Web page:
An introduction is the first paragraph (or paragraphs for longer essays) of an essay that presents the topic of your paper to the reader. Your introduction should accomplish the following:
Grab the reader’s attention with a hook sentence.
Introduce the topic of your paper to the reader by providing brief background information.
Indicate the structure of your essay.
Highlight your clear and focused argument in a thesis statement.
The following are some suggestions you can use to start your introduction when you feel stuck.
The Hook Sentence
To write an effective hook sentence, identify your audience and the purpose of your writing. For example, if you are writing a persuasive essay on the harmful effects of smoking, you might choose to use a shocking statistic to hook your reader.
“Baby Ruth Candy Bar” in The Kid Who Invented the Popsicle: And Other Surprising Stories About Inventions
by Don L. Wuffson
Other ways to start your introduction
Literary Analysis Paper
If you are working on a paper that analyzes a literary text(s), state the title(s) and the author(s) of the work(s) in the introduction.
Restate the question
Many students begin their introduction paragraphs with a restatement of the essay question. If you choose this route, try to make it more interesting. Consider the following two examples:
Assignment Prompt: Why are introductions important in essays?
A weak restatement of prompt: Introductions are important in an essay because they introduce the topic of the paper.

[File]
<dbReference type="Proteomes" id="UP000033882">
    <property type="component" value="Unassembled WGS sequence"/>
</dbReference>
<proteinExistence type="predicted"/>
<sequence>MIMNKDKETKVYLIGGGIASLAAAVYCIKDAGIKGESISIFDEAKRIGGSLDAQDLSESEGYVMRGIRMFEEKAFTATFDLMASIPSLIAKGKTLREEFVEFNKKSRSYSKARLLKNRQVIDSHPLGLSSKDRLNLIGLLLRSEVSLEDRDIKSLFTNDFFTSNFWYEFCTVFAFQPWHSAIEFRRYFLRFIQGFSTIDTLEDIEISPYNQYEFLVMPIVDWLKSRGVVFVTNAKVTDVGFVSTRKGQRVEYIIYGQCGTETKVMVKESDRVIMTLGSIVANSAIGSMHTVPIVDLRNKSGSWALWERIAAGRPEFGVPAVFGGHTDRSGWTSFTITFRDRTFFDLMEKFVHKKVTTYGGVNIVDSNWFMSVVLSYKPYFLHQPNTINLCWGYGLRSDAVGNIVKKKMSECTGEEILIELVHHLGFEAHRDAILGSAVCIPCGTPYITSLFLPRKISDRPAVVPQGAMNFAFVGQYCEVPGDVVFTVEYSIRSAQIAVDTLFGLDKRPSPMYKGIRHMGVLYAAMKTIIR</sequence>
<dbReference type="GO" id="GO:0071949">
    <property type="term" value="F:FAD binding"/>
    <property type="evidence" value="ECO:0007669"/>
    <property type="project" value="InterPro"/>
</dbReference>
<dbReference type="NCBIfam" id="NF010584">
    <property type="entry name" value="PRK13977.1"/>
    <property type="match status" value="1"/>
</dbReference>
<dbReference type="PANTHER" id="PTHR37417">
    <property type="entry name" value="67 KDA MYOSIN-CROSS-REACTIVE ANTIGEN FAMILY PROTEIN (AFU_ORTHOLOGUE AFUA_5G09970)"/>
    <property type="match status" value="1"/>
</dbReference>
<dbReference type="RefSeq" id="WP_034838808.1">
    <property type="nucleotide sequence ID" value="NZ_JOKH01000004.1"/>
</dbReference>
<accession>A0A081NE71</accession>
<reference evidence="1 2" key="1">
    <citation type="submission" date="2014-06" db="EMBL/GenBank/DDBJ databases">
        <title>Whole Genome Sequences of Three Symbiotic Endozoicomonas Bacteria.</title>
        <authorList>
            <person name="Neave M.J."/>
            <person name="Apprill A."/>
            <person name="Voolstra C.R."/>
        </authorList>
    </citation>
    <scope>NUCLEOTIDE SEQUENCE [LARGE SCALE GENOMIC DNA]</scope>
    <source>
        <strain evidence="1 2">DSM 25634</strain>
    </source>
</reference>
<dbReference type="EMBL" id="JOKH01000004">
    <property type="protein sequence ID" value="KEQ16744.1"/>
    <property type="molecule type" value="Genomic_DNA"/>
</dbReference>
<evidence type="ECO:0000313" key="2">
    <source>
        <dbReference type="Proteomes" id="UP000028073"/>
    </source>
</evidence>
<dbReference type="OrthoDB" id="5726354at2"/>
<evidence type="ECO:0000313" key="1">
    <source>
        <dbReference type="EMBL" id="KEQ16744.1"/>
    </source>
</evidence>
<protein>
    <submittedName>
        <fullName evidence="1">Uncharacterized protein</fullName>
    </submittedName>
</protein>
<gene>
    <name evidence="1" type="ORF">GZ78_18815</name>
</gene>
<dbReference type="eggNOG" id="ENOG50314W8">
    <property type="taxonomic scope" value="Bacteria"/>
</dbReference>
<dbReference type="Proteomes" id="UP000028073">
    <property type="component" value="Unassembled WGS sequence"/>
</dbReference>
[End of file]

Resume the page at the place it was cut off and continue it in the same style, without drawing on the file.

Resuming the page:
A strong restatement of prompt: Introductions are important in an essay because they give a writer the chance to make a first impression on the reader; not only do they announce the topic of an essay, but they should also capture the reader’s interest.
Sample Introduction and Tips
Did you know that you do not have to write your introduction before writing the rest of your essay? Although the reader reads the introduction first, writing it may be easier after you have found a solid focus for your paper and presented your argument in the body paragraphs. An introduction begins with an engaging hook sentence that grips your reader’s interest, followed by brief background information on your topic of choice and then a concise presentation of your paper’s main points. It ends with a thesis statement that announces your argument. Introductory paragraphs are essential to any essay, as they grab the reader’s attention, acquaint the reader with the topic of the paper, and indicate the clear focus of the writer through a thesis statement.